Archean Cratons

Archean rocks form the core of the Australian continent and include the cratonic nuclei of the Yilgarn, Plibara, Gawler, and Kimberly cratons. Archean rocks may also underlie portions of some of the Pro-terozoic basins and orogens, but less is known about the rocks at great depths in Australia.

The Pilbara craton, located in northwestern Australia, contains mainly low- to medium-grade Archean rocks with the metavolcanic and metasedi-mentary rocks confined to relatively narrow belts between broad domal granitoid-gneiss domes typically 50-60 miles (~100 km) in width. Early ideas that the greenstones and metasedimentary rocks were simply deposited on top of older granitoids then later deformed by folding as their density caused them to sink into rheologically soft granitoids have proven to be myths. Detailed structural analysis has shown that the greenstones were emplaced structurally upon the gneissic and granitoid rocks, then deformed several times before the late open folding caused by the doming of the granitoids.

The granitoid rocks of the domal structures are of four basic types: older migmatitic, gneissic and foliated granodiorites, tonalites, and trondhjemites, in turn intruded by coarse-grained porphyritic grano-diorite and then unfoliated post-tectonic granites. The older gneissic rocks range in age from 3.5 to 3.3 billion years, whereas the younger intrusives are between 3.05 and 2.85 billion years old. The domes in the Pilbara are not formed by intrusion-related processes, but rather reflect complex, large-scale folding events. Much of the doming occurred at 3.0-2.95 billion years ago in a cratonwide event.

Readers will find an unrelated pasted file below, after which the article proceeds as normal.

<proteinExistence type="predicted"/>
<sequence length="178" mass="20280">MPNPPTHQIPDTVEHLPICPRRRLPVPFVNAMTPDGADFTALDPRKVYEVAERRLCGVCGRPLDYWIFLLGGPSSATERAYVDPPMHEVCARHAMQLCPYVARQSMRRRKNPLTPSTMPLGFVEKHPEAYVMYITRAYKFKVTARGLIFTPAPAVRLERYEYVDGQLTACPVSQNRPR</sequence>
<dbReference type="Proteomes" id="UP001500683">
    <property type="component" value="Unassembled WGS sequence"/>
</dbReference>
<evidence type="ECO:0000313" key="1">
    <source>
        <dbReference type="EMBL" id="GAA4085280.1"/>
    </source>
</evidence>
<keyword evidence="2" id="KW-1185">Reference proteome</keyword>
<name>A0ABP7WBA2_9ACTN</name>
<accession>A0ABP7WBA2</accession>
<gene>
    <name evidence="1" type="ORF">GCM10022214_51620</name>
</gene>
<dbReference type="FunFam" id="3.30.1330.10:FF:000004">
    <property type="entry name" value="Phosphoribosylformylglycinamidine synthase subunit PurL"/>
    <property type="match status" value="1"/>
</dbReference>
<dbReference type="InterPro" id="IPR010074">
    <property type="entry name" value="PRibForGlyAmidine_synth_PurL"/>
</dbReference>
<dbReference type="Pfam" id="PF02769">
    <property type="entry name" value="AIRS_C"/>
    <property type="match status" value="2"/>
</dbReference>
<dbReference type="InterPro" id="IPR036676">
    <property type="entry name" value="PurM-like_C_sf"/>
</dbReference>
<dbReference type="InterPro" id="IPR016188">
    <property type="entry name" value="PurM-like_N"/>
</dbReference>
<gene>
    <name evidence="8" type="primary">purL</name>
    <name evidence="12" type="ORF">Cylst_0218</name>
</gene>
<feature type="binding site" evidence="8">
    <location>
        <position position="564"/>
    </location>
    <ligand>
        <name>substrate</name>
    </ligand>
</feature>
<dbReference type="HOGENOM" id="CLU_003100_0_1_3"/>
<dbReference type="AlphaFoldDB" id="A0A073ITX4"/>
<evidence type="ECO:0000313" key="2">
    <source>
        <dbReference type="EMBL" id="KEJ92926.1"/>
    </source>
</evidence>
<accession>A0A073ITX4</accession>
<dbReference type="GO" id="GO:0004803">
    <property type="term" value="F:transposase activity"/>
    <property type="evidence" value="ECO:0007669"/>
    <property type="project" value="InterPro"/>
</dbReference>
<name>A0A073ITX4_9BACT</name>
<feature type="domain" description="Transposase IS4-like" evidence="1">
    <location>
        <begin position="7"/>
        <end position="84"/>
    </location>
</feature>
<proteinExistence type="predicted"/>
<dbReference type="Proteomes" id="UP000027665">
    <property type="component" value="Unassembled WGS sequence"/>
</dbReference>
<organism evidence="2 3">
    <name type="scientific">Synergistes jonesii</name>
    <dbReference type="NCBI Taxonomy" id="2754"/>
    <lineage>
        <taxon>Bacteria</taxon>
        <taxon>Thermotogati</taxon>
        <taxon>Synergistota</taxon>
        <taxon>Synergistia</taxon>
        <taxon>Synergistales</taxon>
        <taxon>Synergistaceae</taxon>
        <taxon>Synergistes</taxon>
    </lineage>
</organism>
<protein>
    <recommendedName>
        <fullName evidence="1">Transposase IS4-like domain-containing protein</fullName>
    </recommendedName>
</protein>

The metavolcanic and sedimentary rocks between the domal granitoids, known as the Pilbara supergroup, comprise three groups: the Warrawoona, George Creek, and Whim Creek sequences. Nowhere can it be shown that these rocks were deposited on the older gneissic rocks, though some groups argue that the entire sequence was deposited on continental basement, and others argue the supergroup is an allochthonous (exotic and far traveled) assemblage emplaced on the gneisses by thrusting and tectonic processes. some of the rock sequences within the Pilbara supergroup are calc-alkaline volcanic assemblages that resemble younger island arc sequences, and others are tholeiitic mafic volcanic and plutonic sequences that resemble younger ocean floor assemblages. These rocks are significantly disrupted and repeated along many thin shear zones and interca lated with sedimentary rocks in a manner like many younger accretionary prisms found at convergent margins, so some interpretations of the Pilbara suggest that it may represent an ancient accretionary orogen, formed at 3.5 billion years ago and disrupted by collisional tectonic events between 3.5 and 2.8 billion years ago.